As I said earlier - catharsis. If you can make even one person say "I know that feeling." or "I'm not alone." You've done your job. The theatre is an empty space - we have the freedom and the privilege to fill it with anything. Whether that be political revolution/commentary, examining the human condition, something visually inspiring or giving people a break from their reality and taken them into ours. A director once told me "actors are the luckiest people in the world. They get to experience the farthest reaches of the human experience, have the wildest adventures, suffer the most extreme traumas - and they come back from it all unscarred - all while making people feel like they're part of it." That is the best description of theatre I've ever heard. It's how I work as an actor and as a director.
How do you pick pieces for The Edge Productions?
Same way. Do I have something to say about it? Do I have an interest in going there? Can I do something interesting with it that maybe people haven't seen before? And is it saying something important or dealing with an issue that needs to be talked about. Very rarely do I find myself picking something that doesn't fit in to at least most of those categories - if it doesn't I'm doing it for the fun of it.
Why run your own company? Why independent theatre?
I came home from England and there wasn't any paid work in Windsor, or work that particularly interested me. There are a lot of theatre companies here that do great stuff but it's not the type of expression I got used to being a part of. I started my own company because I had something to say. I have no problem with larger, sponsored, established theatre companies/festivals. I'd love to work there and be a part of it too. I grew up going to them. They're the only companies that really do repertory theatre, which I love. I was taught if there isn't any work for you or you don't see work you like - make it. So, I did. It's not complicated.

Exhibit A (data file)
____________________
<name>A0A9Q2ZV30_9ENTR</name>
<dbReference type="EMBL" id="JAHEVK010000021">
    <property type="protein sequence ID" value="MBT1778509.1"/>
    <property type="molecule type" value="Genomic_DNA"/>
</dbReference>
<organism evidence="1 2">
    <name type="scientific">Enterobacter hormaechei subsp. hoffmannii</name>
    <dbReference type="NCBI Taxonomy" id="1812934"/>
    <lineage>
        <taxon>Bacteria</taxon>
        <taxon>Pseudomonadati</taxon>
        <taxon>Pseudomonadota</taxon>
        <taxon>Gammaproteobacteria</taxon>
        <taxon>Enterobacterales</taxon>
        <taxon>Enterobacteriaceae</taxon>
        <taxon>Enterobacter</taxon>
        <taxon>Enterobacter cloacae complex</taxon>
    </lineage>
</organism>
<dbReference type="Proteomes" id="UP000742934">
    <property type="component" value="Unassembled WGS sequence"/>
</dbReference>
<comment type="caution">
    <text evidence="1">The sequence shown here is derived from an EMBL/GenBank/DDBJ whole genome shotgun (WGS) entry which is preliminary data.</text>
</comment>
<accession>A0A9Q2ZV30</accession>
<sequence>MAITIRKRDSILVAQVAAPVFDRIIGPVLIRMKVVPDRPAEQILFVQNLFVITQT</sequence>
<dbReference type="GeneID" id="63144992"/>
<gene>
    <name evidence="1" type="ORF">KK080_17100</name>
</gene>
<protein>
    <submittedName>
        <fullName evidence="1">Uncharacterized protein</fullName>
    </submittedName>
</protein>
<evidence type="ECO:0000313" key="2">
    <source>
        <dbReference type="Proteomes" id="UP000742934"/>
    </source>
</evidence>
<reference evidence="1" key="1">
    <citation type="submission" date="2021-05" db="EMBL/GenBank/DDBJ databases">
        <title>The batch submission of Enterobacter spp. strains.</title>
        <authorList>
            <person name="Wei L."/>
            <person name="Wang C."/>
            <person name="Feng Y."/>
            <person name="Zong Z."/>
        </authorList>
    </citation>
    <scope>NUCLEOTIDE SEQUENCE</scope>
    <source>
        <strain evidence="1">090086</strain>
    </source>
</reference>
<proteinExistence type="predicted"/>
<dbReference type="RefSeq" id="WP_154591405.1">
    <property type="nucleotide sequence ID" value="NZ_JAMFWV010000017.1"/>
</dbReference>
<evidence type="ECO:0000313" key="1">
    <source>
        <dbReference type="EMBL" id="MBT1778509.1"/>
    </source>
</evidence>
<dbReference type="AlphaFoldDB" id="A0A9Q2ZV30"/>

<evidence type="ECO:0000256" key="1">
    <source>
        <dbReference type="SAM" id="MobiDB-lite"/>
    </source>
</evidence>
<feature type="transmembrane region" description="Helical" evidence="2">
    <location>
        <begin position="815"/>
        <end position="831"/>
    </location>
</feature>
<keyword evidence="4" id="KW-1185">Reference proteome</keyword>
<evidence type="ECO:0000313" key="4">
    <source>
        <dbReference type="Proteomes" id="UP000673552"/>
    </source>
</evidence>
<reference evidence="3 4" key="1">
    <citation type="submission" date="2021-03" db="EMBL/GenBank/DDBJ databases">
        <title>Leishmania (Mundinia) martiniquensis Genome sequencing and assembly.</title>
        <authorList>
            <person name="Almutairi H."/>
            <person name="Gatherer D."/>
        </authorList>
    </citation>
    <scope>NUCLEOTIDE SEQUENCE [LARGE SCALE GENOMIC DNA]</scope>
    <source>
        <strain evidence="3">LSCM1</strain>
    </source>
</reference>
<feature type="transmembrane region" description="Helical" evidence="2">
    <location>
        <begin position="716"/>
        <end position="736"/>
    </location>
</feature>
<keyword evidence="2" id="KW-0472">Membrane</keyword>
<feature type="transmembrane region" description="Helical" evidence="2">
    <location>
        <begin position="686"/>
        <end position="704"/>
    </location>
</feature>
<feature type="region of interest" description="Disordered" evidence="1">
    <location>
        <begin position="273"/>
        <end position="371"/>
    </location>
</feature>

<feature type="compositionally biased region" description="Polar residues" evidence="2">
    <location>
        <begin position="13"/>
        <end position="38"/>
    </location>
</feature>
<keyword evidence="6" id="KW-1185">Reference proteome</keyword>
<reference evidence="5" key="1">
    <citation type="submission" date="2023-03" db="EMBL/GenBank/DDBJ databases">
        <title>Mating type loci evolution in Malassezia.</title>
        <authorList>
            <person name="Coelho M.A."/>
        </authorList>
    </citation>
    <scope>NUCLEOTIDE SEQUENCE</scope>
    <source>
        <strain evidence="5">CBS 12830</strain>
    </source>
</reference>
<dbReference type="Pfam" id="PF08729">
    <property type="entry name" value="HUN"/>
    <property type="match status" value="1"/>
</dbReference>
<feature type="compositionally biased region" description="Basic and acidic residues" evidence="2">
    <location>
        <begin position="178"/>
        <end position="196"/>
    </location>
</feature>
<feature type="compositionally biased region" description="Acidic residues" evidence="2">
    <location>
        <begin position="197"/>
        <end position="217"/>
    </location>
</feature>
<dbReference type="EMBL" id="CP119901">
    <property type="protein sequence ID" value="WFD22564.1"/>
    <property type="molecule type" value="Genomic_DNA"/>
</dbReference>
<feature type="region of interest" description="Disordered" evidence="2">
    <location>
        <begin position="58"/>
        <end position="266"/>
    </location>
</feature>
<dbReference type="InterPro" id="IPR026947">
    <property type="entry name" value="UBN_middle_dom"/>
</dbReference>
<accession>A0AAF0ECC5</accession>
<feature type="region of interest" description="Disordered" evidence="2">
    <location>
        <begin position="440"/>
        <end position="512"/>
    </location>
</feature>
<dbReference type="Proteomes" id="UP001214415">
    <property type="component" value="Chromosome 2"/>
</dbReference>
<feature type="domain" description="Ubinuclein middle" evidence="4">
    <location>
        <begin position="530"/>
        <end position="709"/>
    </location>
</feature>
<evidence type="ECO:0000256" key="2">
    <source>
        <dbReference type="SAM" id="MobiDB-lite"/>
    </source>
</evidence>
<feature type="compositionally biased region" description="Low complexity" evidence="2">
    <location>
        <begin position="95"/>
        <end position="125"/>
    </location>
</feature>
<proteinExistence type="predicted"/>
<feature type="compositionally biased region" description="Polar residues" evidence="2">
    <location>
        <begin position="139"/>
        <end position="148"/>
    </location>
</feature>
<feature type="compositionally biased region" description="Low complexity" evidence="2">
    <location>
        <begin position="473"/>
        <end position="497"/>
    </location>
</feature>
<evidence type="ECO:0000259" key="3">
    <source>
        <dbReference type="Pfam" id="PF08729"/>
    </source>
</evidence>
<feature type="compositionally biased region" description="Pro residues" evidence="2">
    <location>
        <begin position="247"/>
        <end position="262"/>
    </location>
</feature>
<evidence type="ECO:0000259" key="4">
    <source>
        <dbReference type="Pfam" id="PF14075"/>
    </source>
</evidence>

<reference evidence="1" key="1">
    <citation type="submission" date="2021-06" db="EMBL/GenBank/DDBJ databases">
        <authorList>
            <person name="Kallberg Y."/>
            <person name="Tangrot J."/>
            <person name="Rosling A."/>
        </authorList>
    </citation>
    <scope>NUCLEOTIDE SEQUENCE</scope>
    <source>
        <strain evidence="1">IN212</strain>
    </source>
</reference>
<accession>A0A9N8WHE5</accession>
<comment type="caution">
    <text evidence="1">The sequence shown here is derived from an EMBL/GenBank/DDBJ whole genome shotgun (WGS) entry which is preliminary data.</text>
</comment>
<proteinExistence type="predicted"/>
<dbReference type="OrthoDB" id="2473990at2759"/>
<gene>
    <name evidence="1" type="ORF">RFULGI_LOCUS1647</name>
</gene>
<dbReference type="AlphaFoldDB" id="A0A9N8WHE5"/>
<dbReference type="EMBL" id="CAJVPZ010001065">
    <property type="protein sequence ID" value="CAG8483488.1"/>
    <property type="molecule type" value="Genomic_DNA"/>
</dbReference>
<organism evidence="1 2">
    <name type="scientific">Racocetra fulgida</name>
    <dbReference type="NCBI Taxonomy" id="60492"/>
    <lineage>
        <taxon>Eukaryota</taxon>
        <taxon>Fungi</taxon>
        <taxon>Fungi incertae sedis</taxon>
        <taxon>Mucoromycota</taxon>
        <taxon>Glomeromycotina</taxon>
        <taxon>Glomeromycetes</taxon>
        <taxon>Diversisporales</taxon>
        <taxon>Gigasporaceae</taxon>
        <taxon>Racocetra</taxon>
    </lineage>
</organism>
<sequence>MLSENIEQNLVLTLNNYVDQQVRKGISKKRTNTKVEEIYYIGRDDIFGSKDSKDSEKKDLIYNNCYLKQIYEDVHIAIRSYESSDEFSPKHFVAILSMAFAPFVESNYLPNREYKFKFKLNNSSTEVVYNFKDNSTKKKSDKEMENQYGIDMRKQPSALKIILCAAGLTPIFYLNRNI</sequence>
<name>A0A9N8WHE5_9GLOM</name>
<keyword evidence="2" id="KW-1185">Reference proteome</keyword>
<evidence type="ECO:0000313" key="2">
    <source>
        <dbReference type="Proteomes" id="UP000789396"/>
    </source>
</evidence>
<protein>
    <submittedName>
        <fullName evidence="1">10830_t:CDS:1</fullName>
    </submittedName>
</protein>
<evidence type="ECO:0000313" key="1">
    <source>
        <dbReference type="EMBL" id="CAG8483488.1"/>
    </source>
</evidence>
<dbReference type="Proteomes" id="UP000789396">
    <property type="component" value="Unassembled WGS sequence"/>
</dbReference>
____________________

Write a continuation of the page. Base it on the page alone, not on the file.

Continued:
If you had a magic wand and could change one thing about the industry, what would it be?
I'd make it more supportive. Some of my friends in the UK, like me, run their own theatre companies. They all plug everyone else. If you visit their websites not only do they talk about what they're doing but they talk about what everyone else in town is doing too. From West End Theatre to Bar Tours. They believe, and I agree, that generating interest in the theatre world at large is beneficial to everyone. If someone goes to see their show, visits their website and they link to someone else doing something in their down time - you're promoting a habit making change. Instead of saying "What is this company doing now?" They'll just keep attending the theatre.
What are your dream projects, both as an actor and as a director?
I'd love to get my hands on everything! I've managed to play some of my dream roles already (Imogen in Cymbeline which I'd love to revisit) but Ophelia in Hamlet, Katherine in Taming of the Shrew, Hermione in Winter's Tale, any role in Sunday on the Rocks, any of the sisters in Three Sisters.
As a director? I have so many projects in mind but Hamlet has been living there the longest. There's an idea I've had cooking since I was in University.